Details of the Concussion Care Initiative
It’s Denham’s frustration with some of the medical community’s laissez-faire attitude toward concussions that brought her to Fargo to open a hyperbaric clinic and help lead the recently announced Concussion Care Initiative with Fargo-based Dakota Medical Foundation.
The initiative, which kicks off this fall, seeks to improve the standard of care and access to treatment for people in the region who experience a concussion. It will focus on ensuring HBOT will be available free of charge to up to 100 local students participating in activities ranging from football to hockey to dance, with an ultimate goal of ensuring that all children participating in sports receive the most effective concussion treatment possible.
The initiative’s first step will be to conduct a pilot program and study, the goal of which is to gather data about concussion best-practices. Instead of thinking about how to manage concussions, Denham says, the goal is to find a way to treat them.
Denham’s state-of-the-art Healing with Hyperbarics clinic on 45th Street — the only one of its kind in Fargo-Moorhead — not only features four medical-grade hyperbaric chambers; it also has a separate room for eye-testing, which will be overseen by Grand Forks-based optometrist Dr. David Biberdorf. Eye-testing is an essential part of the concussion treatment protocol, Denham says, and since more than 85 percent of concussion patients have eye complaints, they’ll be using this eye-testing both pre- and post-concussion treatment.
The opportunity to be a part of this kind of cutting-edge study and to ensure a higher level of safety for players is something Fargo Shanley High School Head Football Coach Troy Mattern says he’s excited about.
“We just want to be proactive,” says Mattern, who’s going into his 19th year of coaching and his second season with Shanley. “Any time you’re talking about player safety and health, especially concussions, and being able to be on the forefront of it, we’re all on board for that. We want to show our parents and families that we take concussions seriously.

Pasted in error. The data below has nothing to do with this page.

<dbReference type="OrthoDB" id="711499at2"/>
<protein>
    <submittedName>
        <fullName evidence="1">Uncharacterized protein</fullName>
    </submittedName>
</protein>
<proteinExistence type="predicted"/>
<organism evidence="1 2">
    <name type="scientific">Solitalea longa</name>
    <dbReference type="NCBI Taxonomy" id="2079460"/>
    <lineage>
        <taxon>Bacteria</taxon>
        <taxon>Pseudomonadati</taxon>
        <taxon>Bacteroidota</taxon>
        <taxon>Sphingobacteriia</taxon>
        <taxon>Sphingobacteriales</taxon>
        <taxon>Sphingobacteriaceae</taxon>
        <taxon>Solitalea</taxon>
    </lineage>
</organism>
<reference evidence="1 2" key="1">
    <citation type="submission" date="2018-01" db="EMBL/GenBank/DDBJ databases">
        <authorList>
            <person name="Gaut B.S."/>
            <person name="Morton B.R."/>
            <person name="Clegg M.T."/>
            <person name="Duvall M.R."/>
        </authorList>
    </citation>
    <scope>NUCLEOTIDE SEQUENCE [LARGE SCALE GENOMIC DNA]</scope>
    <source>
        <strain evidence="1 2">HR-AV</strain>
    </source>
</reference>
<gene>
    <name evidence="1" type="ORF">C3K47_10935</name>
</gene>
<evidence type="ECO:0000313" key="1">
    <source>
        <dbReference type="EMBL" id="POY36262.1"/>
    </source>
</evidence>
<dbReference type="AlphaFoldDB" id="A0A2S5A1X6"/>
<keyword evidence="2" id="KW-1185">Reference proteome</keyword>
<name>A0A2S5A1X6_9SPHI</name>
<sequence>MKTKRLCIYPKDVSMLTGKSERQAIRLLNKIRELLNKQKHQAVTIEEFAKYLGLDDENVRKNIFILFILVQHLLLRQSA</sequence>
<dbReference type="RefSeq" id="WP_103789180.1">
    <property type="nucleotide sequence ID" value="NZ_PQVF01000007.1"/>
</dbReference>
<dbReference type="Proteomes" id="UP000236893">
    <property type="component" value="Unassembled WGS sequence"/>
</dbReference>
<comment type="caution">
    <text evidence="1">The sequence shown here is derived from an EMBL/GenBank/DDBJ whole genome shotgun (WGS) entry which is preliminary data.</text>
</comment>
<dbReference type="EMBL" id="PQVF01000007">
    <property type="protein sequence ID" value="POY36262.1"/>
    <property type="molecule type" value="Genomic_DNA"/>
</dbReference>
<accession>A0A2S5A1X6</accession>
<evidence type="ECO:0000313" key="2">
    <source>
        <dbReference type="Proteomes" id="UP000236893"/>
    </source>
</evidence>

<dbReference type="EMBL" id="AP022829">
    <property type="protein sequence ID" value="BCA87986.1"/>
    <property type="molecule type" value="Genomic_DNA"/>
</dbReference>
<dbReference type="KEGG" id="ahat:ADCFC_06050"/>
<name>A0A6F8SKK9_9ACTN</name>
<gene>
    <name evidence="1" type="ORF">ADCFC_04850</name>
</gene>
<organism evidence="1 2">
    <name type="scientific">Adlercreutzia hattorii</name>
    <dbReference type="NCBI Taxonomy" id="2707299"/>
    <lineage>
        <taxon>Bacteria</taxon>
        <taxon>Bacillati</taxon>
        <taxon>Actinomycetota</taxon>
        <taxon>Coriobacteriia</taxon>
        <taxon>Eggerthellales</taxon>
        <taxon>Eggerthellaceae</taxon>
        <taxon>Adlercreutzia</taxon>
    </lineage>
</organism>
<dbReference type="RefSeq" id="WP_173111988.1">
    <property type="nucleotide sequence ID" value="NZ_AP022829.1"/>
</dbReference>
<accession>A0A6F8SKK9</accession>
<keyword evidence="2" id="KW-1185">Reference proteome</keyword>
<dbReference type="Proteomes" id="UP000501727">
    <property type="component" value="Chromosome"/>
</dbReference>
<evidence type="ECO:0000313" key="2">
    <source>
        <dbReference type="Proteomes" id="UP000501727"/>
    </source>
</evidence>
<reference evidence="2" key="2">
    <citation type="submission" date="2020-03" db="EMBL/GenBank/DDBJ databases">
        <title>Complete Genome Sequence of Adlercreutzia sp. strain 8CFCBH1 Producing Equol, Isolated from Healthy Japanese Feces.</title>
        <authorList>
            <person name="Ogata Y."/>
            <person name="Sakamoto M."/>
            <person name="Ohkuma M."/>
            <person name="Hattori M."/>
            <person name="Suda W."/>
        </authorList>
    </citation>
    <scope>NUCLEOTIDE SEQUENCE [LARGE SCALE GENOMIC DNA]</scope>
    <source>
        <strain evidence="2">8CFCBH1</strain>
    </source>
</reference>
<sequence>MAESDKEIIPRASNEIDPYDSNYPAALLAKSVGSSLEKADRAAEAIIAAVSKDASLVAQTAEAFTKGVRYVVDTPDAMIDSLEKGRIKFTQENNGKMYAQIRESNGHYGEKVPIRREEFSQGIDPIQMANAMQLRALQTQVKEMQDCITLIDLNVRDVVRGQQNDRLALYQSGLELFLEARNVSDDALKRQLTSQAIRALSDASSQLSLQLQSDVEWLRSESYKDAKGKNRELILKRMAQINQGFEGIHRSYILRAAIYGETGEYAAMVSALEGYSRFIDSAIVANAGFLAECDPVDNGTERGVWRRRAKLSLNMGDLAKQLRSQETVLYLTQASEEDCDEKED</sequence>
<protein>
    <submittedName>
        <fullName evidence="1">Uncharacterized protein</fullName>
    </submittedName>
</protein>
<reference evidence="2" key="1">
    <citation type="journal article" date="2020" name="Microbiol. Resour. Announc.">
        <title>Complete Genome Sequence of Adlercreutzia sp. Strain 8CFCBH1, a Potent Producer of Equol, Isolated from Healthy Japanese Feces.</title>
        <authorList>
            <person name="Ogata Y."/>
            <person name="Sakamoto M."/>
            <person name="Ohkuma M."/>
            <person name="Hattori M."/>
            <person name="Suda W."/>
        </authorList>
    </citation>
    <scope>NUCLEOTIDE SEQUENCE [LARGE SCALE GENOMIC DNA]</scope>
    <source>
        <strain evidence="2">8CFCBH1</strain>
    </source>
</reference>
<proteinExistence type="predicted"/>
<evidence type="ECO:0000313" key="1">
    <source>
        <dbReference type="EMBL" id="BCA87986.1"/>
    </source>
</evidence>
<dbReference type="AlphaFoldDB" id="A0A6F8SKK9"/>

In contrast to an MRI, HBOT patients can watch TV and speak with people on the outside while undergoing treatment.
“This will document objectively the effectiveness of HBOT,” she says. “By performing pre- and post-treatment eye testing, we should be able to collect the objective evidence to support what we are observing subjectively. The opportunity we have in Fargo should completely change the discussion from concussion management to concussion treatment.”
A More Technical Look
at How HBOT Works
“Maybe down the road, hyperbaric could … get our kids symptom-free a lot quicker and back to play. And if something does happen, we have protocols or procedures in place that can help them get to where they’re not going to have long-lasting symptoms.”
Concussions and Our Region
The implications of concussions go far beyond the playing field, though. According to a recent CDC report surveying nearly 15,000 kids, approximately 15 percent of high school athletes experienced a concussion in the past year, and 6 percent suffered more than one. Another CDC report documents that nearly 15 percent of concussion sufferers needed academic help a year after their concussion. Yet another study found that people who suffered a traumatic brain injury before the age of five or between the ages of 16-25 have an increased risk for dependence on alcohol and drugs.
Looking at those numbers in the context of this region and the nearly 27,000 North Dakota high school student-athletes, that’s an opportunity to help more than 4,000
concussed kids in the 2018-19 school year. That’s a potentially significant impact.“What’s the (economic) cost (of concussions)?” asks Denham, who will produce monthly reports throughout the DMF concussion pilot, which will culminate in a final report in spring 2019. “I expect we’re going to find out that it’s cost-effective to treat all concussions, as we look at what North Dakota has spent on post-concussion education services, as well as addiction services.”
While a goal of successfully treating a larger number of kids is a given, Denham says her aim is to completely change the discussion around what concussion treatment looks like:
“We’ll be asking student-athletes: If you thought there was a treatment for a concussion and you weren’t going to be sentenced to your room in the dark for three months and could go back out and play, would you be more willing to say, ‘Hey I’m kind of goofy. It’s probably not that bad, but my brain’s worth it. Let me go get checked out and have treatment.’ Would you be more willing to report?”